Seiko Epson has developed a microcontroller (MCU) than can play voice samples on a low cost buzzer
The S1C31D51 a 32bit 16MHz ARM Cortex-M0+ controller with dedicated hardware which can play sound on either a speaker or buzzer. Epson plans to produce 200,000 of the new controllers per month.
By making it possible to output voice guidance sound like error and warning messages on a buzzer instead of a speaker drives sound interfaces into more home electronics designs, remote controllers for home appliances, industrial devices, health and fitness equipment with guidance systems and alarms in office buildings, shopping complexes, and factories.
This is possible through a combination of dual channel dedicated hardware and software running on the Cortex-M0+ core without needing the central processor (CPU). The use of a high data compression algorithm that delivers 16 kbps data rates at 15.625 kHz shrinks the size of sound data memory, making it possible to provide a large amount of sound data and sound data in multiple languages. The compression runs up to 40kbps.
The two channel processing and higher bandwidth allows music and voice to be played over a speaker.
Epson has also developed a free Voice Creation development tool without the need for a studio recording. This PC-based tool is a simple development environment for easily creating sound data for 12 languages without studio recording and accessed directly via the MCU registers. Developers can also use existing WAV data.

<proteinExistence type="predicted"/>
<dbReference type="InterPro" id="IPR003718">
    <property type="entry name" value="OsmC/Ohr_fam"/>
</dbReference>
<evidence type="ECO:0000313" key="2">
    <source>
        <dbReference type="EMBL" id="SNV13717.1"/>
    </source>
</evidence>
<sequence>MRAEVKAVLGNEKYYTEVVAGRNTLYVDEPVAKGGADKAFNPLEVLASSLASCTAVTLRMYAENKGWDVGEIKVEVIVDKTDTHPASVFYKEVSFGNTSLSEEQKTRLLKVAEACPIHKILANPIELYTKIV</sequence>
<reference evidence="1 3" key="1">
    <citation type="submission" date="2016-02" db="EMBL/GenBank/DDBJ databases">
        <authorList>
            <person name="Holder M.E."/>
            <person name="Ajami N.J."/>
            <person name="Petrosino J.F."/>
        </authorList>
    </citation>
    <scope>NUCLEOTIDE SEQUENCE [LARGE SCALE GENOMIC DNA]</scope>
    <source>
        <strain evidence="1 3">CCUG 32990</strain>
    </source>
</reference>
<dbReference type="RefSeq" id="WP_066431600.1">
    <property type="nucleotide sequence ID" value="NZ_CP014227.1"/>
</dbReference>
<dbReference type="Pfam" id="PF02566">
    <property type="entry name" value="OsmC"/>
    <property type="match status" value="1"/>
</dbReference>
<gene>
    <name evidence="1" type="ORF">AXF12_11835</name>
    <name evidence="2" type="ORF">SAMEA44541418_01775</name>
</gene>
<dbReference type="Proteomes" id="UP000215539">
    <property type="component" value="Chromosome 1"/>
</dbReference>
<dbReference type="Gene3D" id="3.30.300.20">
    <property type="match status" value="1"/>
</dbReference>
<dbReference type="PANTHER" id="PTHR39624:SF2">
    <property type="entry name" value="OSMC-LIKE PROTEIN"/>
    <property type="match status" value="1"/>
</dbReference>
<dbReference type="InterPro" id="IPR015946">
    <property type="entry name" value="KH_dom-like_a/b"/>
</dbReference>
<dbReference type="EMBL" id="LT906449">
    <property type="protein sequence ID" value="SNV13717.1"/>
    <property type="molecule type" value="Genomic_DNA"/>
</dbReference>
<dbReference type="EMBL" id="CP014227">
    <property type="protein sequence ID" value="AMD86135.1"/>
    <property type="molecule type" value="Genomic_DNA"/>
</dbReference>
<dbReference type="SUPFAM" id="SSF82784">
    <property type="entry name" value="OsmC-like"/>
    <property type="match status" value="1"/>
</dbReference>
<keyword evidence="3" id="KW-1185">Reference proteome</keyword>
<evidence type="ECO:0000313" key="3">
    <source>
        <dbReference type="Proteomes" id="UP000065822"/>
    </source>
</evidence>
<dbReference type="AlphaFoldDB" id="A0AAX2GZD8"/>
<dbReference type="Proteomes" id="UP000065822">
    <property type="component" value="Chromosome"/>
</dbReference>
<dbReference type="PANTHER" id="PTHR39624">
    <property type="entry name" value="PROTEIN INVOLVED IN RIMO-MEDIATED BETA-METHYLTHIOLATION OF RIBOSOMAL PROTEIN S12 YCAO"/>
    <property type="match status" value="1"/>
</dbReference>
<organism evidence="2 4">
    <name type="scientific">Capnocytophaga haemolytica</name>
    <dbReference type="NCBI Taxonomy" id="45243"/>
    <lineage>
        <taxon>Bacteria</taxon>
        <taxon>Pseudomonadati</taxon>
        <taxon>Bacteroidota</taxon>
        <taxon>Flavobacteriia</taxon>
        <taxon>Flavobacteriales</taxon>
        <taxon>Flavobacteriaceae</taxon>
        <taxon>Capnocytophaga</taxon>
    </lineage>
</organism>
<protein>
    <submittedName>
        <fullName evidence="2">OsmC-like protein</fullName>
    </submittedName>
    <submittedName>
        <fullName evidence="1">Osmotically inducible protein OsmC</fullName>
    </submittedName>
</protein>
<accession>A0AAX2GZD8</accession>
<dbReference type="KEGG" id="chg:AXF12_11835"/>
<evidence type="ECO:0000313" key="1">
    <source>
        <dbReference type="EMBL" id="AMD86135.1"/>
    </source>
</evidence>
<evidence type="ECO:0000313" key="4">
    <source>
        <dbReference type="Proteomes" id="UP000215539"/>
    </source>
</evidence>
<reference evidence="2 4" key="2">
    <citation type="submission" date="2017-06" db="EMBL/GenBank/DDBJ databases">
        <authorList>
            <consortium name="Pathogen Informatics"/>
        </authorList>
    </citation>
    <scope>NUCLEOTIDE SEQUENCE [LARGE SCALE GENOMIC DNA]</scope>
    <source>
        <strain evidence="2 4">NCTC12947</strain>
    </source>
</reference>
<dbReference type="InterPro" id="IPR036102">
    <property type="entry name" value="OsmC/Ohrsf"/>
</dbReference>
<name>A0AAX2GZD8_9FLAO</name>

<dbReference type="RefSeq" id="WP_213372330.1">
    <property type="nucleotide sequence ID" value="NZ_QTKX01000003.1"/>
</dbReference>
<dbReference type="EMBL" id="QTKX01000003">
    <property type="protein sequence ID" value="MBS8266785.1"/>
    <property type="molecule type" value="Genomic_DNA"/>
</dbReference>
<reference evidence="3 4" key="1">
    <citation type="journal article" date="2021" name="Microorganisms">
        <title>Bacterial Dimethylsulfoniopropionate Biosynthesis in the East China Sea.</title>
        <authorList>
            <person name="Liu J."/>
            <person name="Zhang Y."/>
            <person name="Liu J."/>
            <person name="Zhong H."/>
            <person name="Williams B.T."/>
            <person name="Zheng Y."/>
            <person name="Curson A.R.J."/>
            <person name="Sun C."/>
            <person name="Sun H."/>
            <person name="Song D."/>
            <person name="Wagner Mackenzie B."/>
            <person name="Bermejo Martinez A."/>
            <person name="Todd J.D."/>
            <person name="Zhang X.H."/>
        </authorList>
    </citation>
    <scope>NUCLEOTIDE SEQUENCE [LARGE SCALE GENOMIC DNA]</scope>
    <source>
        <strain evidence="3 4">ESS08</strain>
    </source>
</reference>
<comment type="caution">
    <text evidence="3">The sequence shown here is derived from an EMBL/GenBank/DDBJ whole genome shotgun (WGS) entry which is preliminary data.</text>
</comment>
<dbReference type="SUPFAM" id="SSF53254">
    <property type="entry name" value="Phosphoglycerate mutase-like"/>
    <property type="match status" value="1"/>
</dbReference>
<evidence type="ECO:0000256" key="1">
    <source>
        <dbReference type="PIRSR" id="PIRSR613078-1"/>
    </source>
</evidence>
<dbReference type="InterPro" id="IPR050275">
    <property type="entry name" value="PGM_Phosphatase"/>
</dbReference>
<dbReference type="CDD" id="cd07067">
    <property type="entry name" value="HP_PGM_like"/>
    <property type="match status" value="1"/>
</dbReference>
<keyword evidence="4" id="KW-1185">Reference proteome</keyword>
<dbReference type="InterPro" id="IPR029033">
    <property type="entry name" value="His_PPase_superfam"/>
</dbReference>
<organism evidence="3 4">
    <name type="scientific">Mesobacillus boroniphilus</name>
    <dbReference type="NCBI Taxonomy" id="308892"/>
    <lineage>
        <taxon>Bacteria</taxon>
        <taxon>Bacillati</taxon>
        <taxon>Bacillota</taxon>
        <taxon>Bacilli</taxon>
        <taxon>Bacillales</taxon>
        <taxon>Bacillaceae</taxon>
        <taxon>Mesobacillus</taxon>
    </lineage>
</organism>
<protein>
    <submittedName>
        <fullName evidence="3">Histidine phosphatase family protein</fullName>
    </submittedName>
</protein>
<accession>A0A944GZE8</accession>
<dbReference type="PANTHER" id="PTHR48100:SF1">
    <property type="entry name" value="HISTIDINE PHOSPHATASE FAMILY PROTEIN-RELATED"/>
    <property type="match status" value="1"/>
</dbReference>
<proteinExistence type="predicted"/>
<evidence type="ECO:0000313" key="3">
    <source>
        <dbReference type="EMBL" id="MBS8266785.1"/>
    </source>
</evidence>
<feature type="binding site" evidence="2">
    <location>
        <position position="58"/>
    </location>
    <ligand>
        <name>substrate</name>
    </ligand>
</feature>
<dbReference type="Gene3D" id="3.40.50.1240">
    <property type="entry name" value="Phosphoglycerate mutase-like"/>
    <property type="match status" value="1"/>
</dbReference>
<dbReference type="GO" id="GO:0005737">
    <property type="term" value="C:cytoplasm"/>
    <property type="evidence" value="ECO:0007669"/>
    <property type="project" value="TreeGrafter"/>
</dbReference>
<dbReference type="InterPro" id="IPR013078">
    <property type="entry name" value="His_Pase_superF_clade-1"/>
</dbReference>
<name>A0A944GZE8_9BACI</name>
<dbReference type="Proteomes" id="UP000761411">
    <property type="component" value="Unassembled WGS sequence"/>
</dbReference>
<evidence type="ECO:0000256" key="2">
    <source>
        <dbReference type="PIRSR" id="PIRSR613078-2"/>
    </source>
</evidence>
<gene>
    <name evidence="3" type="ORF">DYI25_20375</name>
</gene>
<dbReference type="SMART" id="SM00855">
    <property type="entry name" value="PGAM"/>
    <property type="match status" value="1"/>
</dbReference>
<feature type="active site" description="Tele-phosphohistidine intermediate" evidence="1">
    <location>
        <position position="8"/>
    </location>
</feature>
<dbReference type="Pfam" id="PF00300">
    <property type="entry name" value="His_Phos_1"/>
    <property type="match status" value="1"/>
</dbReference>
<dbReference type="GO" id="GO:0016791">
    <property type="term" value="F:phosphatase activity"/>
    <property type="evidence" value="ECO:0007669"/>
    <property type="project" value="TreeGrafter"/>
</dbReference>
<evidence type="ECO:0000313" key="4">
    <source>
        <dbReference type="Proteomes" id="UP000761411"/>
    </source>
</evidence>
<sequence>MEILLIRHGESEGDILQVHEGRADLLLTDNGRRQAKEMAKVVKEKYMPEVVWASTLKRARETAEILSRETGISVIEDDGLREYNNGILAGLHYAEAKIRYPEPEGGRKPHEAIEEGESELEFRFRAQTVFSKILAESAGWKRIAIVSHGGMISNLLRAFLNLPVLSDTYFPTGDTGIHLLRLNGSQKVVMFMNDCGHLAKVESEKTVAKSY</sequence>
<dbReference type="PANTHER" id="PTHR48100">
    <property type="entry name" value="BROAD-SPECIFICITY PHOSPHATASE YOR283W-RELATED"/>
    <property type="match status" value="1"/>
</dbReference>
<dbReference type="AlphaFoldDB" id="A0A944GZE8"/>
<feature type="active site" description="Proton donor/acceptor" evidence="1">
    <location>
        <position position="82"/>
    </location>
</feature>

The chip supports British English, German, French, Spanish, Italian and Russian as well as American English, American Spanish and Canadian French with Japanese, Chinese and Korean
The MCU also has a self- memory check function that can detect failures in built-in RAM, built-in flash memory or the external QSPI-Flash memories, again without using CPU resources.
An evaluation board for the S1C31D51 includes a TDK electromagnetic and piezoelectric buzzer that allows quick audio testing along with the preset demonstration. The sound data is assigned a number in the PC tool and is played back by specifying the assigned number in the MCU register, so there is no need to create and evaluate codes for linking sound data.